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BizReport : Ecommerce archives : November 28, 2011

China soon-to-be next e-commerce superpower

Consumerism is alive and well in China and the Internet now plays a significant role. However, the country's e-commerce market is currently worth just half of the US's, but for how long?

by Helen Leggatt

china flag.jpgA new report (.pdf) from the Boston Consulting Group reveals that within the next five years online shoppers in China will spend twice what they do today averaging $980 per year by 2015. That's just $20 under what American online shoppers currently spend.

The number of online shoppers in China is also forecast to rise significantly from today's 145 million to 329 by 2015. The US currently has approximately 170 million. According to Waldemar Jap, a Hong Kong-based partner at BCG and one of the primary authors of the report "There will be an astounding 30 million first-time Chinese consumers shopping online on average every year until 2015".

The Chinese government has heavily subsidized the rollout of high-speed Internet access. "Internet access has far outpaced the reach of the top physical retailers," said the report. "China's massive geography hampers the effectiveness of physical retailing."

Overall, ecommerce will account for 7.4% of the country's total retail value by 2015, up from 3.3% this year. It took the US almost a decade to achieve such growth, says the report.

The low cost of delivery in China is one reason many log on to shop. To ship a package weighing 1kg costs just $1 in China compared to $6 in the US. However, online shoppers do have concerns about their items being delivered. Apart from the worries about items arriving intact or credit card fraud, almost half (45%) are concerned their purchases might be swapped for counterfeits during transit.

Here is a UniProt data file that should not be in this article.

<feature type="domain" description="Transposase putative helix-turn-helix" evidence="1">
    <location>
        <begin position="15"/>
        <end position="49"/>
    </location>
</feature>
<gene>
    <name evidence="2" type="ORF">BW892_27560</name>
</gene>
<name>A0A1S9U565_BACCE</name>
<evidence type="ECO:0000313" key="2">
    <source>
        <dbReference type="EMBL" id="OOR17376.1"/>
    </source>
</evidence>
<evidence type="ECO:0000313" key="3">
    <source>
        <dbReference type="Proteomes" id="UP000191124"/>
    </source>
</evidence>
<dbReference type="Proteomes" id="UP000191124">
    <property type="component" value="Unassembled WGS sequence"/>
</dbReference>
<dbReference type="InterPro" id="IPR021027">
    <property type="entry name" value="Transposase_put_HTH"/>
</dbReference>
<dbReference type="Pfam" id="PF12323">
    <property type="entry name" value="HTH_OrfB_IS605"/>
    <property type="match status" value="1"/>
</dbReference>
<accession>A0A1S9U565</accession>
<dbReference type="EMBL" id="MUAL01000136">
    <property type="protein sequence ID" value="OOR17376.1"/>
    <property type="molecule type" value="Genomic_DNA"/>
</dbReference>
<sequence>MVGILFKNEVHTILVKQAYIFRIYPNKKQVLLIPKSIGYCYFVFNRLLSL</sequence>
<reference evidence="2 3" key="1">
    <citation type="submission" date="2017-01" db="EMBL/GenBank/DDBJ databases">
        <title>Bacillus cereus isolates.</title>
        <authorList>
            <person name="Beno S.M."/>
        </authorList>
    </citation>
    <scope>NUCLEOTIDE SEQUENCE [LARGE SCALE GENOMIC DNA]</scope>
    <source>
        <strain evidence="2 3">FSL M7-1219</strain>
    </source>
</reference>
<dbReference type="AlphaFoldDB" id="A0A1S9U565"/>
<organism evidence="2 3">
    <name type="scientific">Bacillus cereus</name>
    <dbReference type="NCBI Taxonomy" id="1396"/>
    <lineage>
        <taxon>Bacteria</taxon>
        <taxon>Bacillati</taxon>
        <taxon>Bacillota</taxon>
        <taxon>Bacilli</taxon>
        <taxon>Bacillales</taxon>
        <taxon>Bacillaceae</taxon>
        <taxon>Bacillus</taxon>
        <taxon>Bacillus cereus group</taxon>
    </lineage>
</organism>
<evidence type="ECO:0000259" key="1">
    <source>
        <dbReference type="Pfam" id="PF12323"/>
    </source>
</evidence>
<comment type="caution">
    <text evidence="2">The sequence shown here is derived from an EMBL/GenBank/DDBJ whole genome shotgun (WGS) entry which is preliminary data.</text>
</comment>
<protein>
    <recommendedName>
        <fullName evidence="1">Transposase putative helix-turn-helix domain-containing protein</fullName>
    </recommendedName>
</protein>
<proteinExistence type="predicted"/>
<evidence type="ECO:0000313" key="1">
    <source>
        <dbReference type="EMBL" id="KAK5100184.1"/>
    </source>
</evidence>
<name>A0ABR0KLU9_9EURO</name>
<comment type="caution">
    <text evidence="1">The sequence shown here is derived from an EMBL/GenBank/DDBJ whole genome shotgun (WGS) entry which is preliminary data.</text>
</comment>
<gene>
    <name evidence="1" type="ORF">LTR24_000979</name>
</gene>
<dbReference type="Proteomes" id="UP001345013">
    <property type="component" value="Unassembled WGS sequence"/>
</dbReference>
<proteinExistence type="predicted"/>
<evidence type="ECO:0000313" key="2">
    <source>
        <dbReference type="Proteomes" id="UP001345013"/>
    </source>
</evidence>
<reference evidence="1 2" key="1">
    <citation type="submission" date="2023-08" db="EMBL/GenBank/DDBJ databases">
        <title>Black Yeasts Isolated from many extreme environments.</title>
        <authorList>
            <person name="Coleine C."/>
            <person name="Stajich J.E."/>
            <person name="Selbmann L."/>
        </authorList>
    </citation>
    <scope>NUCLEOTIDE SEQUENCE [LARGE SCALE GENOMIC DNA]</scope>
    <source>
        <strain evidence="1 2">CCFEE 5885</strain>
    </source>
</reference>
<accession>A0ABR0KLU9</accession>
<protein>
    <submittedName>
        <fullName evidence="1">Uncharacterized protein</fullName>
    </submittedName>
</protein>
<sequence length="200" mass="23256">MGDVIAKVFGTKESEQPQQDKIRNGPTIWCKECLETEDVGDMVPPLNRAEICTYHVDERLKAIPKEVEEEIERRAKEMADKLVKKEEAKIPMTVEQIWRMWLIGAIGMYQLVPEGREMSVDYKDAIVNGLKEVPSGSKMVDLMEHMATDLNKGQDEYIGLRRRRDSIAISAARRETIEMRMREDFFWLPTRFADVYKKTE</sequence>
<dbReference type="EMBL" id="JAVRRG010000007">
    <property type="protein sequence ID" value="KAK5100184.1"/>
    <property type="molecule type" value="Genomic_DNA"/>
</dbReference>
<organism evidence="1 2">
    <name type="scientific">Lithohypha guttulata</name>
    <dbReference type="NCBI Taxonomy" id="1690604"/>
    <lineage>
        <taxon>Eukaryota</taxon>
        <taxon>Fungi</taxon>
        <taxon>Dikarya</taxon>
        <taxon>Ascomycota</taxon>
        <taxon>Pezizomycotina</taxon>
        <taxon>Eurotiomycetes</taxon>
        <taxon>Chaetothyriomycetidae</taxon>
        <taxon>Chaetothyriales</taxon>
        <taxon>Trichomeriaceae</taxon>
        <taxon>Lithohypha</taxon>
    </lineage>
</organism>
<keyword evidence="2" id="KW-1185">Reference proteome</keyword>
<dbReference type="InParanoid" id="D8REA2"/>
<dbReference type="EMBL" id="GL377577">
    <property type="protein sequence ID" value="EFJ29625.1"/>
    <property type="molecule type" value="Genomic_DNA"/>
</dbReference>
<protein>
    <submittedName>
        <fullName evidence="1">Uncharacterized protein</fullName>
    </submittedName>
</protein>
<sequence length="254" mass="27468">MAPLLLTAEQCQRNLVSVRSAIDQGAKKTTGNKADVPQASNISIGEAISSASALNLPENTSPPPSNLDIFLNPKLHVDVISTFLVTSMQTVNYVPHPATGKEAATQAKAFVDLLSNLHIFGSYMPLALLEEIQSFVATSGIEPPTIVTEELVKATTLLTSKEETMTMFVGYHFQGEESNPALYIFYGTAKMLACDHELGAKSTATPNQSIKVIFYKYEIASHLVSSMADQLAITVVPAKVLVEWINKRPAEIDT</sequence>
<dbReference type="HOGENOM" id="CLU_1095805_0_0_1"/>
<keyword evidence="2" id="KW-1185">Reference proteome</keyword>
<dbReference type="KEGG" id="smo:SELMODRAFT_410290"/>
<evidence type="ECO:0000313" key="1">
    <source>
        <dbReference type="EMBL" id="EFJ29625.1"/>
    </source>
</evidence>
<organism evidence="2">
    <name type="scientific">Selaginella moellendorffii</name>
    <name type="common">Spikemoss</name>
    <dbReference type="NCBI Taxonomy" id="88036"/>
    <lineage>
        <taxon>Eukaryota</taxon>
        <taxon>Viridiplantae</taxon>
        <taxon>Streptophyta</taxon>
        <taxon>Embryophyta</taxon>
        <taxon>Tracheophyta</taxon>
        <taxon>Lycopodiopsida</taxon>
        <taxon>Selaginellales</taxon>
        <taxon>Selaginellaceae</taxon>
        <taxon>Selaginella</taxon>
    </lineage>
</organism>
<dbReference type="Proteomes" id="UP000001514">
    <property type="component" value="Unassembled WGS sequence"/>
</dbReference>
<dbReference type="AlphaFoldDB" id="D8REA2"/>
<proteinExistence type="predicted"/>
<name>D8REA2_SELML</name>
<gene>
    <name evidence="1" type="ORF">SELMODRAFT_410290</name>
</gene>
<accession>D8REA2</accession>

Tags: China, ecommerce, Internet, online delivery, online shopper, report, research, US

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  • for overseas business, selling to China online is a low cost and risk market entry option

  • China will continue to pose a huge role in the growth of eCommerce. The biggest concern that many of my clients have when dealing with China is fraud. Credit card fraud and identity theft are huge issues that need to be addressed before many of my american based eCommerce clients are comfortable when dealing with China.



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